First the correction: The construction manager for the heating cooling plant at AHN Forbes Regional has not been awarded. PJ Dick was reported in error.
Most of Western PA began the transition from shelter at home to resumption of business today. A number of states across the country have mostly normalized over the past week or two. After two months of business being shutdown, a severe recession has begun. As if to emphasize that point the Commerce Department reported this morning that retail sales slipped 16.4% in April. It’s hoped that the resumption of business will begin the recovery from that recession. What’s unknown about the coming months is the degree to which consumers and businesses will “normalize” without a medical treatment or vaccine for the coronavirus. Photos from Wisconsin bars earlier this week suggest that drinkers will flock back, but evidence from other states that reopened suggest people aren’t yet ready. What’s somewhat encouraging is that, despite the staggering loss of jobs, there is dry powder to deploy.
Since the shelter at home orders began in most states, there has been a dramatic rise in bank deposits. According to the Federal Reserve Bank of St. Louis, more than $15 trillion was on deposit in commercial banks across the U.S. on April 30. The bank data does not tell how those deposits are distributed among depositors, but that’s a pile of cash to support pent-up demand. It will also serve as a reserve for those who will be without incomes for some time.
That pile of deposits is also a great foundation for the nation’s finance system and is one of several key differences between the conditions right now and those that prevailed in 2009. The drunken overextension of credit in the mid-2000s led to a financial crisis that dragged the world into the Great Recession. This recession came on the heels of a strong economy, which was reflected in a strong commercial finance system. That system has begun responding to the recession, getting more conservative in its practices. That will be a headwind to recovery, especially for commercial construction, but it will also allow lenders to respond freely when a recovery is perceived. A lot of water still has to go over the dam but here are a few of the observations about financing at the moment:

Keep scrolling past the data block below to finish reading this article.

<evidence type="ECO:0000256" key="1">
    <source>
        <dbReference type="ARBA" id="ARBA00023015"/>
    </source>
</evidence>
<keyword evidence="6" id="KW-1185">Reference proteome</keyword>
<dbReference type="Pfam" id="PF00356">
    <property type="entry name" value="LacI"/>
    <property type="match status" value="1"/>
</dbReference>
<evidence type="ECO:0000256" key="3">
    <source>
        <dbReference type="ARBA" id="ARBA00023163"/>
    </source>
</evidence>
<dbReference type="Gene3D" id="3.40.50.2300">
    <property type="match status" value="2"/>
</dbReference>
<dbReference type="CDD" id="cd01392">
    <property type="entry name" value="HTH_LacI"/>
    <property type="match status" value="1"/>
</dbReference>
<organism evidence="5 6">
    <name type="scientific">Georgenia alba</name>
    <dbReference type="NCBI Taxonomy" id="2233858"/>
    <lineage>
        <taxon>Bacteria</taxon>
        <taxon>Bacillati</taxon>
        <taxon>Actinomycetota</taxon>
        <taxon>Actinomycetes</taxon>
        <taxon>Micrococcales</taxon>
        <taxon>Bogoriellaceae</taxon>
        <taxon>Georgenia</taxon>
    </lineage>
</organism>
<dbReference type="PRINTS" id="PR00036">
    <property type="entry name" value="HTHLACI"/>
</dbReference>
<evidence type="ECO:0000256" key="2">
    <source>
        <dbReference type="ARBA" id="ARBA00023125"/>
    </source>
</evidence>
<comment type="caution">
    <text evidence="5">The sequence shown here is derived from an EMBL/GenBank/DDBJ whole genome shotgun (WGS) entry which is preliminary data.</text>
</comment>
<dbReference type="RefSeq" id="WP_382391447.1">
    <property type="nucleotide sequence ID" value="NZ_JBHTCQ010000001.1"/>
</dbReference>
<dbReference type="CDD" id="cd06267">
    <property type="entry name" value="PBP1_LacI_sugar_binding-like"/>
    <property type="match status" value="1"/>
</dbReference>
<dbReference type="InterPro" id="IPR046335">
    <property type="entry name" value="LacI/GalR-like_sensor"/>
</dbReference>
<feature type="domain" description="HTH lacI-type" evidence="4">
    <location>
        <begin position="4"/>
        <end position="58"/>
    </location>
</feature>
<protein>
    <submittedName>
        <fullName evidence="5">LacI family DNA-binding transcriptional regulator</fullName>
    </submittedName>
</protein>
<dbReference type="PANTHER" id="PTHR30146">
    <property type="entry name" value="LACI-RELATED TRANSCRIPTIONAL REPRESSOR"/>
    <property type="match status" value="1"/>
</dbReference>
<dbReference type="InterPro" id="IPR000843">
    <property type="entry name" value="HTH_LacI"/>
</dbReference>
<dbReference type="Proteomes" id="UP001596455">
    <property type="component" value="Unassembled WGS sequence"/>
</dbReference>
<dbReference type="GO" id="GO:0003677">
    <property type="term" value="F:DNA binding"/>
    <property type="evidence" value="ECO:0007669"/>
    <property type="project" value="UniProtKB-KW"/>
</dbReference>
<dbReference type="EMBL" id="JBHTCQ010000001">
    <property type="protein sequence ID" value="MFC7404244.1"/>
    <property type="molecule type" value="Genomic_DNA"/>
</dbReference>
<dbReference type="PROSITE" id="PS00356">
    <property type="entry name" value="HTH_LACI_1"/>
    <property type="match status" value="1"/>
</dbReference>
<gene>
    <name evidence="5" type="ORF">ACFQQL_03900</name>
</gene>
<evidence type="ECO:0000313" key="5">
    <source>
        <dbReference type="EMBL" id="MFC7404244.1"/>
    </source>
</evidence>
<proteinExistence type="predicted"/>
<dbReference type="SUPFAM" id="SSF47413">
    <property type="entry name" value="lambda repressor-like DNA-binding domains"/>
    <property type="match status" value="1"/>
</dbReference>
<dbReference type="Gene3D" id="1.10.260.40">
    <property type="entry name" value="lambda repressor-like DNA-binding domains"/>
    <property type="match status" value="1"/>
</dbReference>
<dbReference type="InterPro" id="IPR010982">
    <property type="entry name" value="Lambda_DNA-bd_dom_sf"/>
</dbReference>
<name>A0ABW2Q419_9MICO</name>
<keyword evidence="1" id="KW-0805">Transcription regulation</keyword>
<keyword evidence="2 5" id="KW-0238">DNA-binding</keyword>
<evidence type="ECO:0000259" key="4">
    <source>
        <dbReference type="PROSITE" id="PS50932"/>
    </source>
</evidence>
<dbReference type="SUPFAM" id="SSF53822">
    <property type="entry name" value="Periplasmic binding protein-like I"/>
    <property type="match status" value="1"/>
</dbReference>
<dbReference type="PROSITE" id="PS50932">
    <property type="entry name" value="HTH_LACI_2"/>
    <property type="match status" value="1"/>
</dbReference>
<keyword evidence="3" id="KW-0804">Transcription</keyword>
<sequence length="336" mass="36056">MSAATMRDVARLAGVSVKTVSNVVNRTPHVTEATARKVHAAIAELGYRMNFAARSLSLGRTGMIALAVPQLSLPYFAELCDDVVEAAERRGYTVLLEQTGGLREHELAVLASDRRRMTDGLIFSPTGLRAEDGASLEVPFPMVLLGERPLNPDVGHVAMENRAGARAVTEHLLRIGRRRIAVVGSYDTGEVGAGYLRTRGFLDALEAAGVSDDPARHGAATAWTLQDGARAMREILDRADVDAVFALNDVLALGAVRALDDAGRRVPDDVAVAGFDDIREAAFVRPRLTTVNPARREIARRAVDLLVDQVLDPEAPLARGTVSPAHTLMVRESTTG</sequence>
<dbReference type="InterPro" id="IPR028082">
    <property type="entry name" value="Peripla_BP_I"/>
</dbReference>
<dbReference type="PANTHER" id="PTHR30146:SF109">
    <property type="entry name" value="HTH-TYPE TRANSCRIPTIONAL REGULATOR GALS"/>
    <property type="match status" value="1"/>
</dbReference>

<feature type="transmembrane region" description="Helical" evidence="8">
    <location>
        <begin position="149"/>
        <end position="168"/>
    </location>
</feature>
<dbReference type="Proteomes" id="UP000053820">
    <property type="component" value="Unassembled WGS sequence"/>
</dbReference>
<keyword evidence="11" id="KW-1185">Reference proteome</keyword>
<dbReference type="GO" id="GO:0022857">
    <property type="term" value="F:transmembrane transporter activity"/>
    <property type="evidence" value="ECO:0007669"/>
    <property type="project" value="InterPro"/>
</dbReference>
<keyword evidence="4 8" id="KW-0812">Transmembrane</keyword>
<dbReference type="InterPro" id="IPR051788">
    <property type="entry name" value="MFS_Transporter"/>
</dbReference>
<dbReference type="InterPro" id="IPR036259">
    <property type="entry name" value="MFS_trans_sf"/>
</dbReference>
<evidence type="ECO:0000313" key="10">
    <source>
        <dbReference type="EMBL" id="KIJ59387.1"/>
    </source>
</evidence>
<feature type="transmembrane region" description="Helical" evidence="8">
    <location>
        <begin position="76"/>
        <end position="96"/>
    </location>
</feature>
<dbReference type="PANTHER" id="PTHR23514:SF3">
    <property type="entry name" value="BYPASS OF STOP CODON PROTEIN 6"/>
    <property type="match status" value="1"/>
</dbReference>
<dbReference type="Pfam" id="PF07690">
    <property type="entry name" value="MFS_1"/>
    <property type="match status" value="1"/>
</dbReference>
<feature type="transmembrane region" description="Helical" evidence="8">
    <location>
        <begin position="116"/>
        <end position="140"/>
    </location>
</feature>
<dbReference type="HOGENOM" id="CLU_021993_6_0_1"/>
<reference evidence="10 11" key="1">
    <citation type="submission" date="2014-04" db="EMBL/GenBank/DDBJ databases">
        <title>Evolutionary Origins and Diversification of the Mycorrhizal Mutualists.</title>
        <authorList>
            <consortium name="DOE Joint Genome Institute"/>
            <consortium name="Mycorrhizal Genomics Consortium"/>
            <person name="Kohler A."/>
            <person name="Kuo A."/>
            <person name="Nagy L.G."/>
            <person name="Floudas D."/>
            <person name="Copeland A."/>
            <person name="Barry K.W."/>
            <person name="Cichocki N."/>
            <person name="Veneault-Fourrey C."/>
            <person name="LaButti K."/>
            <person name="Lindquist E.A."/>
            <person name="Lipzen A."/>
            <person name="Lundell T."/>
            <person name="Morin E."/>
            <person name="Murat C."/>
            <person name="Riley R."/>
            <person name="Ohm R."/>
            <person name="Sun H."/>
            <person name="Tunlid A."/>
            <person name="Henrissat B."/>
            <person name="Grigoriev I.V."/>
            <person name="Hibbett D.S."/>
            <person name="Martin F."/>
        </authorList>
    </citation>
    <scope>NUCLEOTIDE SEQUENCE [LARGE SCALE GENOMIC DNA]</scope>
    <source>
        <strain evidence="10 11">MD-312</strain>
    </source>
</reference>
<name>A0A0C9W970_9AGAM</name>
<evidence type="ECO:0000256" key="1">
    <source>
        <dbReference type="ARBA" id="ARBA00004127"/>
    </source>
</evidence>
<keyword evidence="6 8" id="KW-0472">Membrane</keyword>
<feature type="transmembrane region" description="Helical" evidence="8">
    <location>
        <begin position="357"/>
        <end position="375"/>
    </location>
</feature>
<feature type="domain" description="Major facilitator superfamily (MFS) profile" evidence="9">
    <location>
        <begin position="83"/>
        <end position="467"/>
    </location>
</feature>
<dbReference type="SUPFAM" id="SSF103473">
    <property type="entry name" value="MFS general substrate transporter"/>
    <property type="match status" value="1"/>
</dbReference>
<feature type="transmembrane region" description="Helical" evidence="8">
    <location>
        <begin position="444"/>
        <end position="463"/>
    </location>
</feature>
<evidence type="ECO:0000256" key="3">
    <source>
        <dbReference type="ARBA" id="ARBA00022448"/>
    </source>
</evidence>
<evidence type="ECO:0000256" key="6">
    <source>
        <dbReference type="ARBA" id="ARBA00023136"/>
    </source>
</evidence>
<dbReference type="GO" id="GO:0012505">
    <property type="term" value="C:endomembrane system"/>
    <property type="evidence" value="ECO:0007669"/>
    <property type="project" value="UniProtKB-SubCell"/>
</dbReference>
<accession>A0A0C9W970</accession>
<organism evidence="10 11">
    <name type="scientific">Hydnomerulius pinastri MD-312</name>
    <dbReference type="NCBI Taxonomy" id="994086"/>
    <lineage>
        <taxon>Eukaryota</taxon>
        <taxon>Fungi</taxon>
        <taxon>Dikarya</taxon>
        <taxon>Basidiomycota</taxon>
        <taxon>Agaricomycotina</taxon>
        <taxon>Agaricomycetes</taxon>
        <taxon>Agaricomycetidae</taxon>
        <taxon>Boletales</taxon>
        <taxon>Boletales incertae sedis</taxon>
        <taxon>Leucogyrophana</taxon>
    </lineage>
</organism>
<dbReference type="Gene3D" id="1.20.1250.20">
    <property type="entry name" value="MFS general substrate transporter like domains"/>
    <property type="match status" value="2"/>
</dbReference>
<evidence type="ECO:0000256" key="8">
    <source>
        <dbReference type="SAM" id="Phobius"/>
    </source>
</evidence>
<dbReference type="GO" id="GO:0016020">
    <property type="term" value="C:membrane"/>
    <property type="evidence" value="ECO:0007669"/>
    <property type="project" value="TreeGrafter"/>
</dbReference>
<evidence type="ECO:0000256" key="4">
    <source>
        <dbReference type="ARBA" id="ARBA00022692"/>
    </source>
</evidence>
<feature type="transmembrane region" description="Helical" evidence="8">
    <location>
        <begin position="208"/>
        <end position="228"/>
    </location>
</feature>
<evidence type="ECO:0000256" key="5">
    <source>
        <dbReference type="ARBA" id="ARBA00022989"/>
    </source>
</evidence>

- Lenders are responding to the market, not a crisis of their own making.
- Loan-to-value ratios have been pulled back to 60%, even to 50% for some risk-averse lenders.
- Life insurance companies are cherry-picking projects for the most part, seeking conditions like the banks want.
- CMBS, which cratered in 2009, is finding demand for its bonds, selling deals at low risk premiums.
- Banks are pretty much the only game in town for construction financing.
- Banks want to do construction loans with low leverage, strong income prospects, and a clear exit to permanent financing.
- Private equity is still plentiful and opportunistic, looking for sweetheart deals.
This is not to suggest that it will be easy to get a construction loan (or permanent financing for that matter). There are still regulatory reins on lending that will curb the most aggressive lenders. And lenders have wasted little time getting more conservative. But because liquidity and portfolios are solid, commercial lending can respond to demand. That wasn’t the case in 2010 or the years that followed. There is also still time for delinquency and defaults to grow to levels that will impede lending. Lenders who are able are building reserves so that they can respond to opportunities and avoid being hamstrung by regulatory limits on what is set aside to cover bad loans. PNC’s sale of Black Rock is a good example of that.
The regional bidding market has responded quickly to the reduction in volume. Two major projects bid this week and the results were well below the budgets. The Builders Exchange reported on the low bidders for CCAC’s Workforce Training Center and ALCOSAN’s North End Plant. Rycon Construction was low on the CCAC general contract and the $23 million total was more than 20% lower than the $30 million budget. ALCOSAN had budgeted $120 million for its project. The low bids came in at $100.3 million, with Mascaro Construction low on the general package at $94 million.
The low bids were something of a surprise, given that construction costs are going to be increased somewhat by the heightened jobsite safety measures put in place to counter the pandemic. The bids do reflect a shift to a significantly more competitive bidding environment.